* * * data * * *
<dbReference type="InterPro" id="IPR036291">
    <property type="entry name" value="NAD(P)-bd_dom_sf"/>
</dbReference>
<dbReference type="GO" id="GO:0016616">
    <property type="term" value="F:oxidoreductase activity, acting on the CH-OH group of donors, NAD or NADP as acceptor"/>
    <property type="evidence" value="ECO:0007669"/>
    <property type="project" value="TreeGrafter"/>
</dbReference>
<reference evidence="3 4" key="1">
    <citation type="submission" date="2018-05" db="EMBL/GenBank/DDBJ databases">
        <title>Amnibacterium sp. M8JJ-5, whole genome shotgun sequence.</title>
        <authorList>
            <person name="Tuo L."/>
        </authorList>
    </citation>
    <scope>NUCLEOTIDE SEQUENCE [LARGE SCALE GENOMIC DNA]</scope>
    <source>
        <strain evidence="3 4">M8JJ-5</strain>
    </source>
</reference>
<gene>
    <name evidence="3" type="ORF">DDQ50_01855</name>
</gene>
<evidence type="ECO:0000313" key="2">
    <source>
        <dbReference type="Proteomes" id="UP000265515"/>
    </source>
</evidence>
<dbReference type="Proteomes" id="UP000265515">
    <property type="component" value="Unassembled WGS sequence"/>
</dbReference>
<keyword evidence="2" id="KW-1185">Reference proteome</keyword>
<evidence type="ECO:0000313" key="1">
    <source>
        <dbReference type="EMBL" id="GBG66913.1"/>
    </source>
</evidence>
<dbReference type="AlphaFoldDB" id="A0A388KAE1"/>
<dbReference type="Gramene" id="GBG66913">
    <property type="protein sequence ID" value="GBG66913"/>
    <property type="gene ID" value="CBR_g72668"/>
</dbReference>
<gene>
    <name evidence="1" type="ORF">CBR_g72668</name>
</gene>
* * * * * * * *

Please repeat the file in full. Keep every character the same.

<dbReference type="InterPro" id="IPR036291">
    <property type="entry name" value="NAD(P)-bd_dom_sf"/>
</dbReference>
<dbReference type="GO" id="GO:0016616">
    <property type="term" value="F:oxidoreductase activity, acting on the CH-OH group of donors, NAD or NADP as acceptor"/>
    <property type="evidence" value="ECO:0007669"/>
    <property type="project" value="TreeGrafter"/>
</dbReference>
<reference evidence="3 4" key="1">
    <citation type="submission" date="2018-05" db="EMBL/GenBank/DDBJ databases">
        <title>Amnibacterium sp. M8JJ-5, whole genome shotgun sequence.</title>
        <authorList>
            <person name="Tuo L."/>
        </authorList>
    </citation>
    <scope>NUCLEOTIDE SEQUENCE [LARGE SCALE GENOMIC DNA]</scope>
    <source>
        <strain evidence="3 4">M8JJ-5</strain>
    </source>
</reference>
<gene>
    <name evidence="3" type="ORF">DDQ50_01855</name>
</gene>
<evidence type="ECO:0000313" key="2">
    <source>
        <dbReference type="Proteomes" id="UP000265515"/>
    </source>
</evidence>
<dbReference type="Proteomes" id="UP000265515">
    <property type="component" value="Unassembled WGS sequence"/>
</dbReference>
<keyword evidence="2" id="KW-1185">Reference proteome</keyword>
<evidence type="ECO:0000313" key="1">
    <source>
        <dbReference type="EMBL" id="GBG66913.1"/>
    </source>
</evidence>
<dbReference type="AlphaFoldDB" id="A0A388KAE1"/>
<dbReference type="Gramene" id="GBG66913">
    <property type="protein sequence ID" value="GBG66913"/>
    <property type="gene ID" value="CBR_g72668"/>
</dbReference>
<gene>
    <name evidence="1" type="ORF">CBR_g72668</name>
</gene>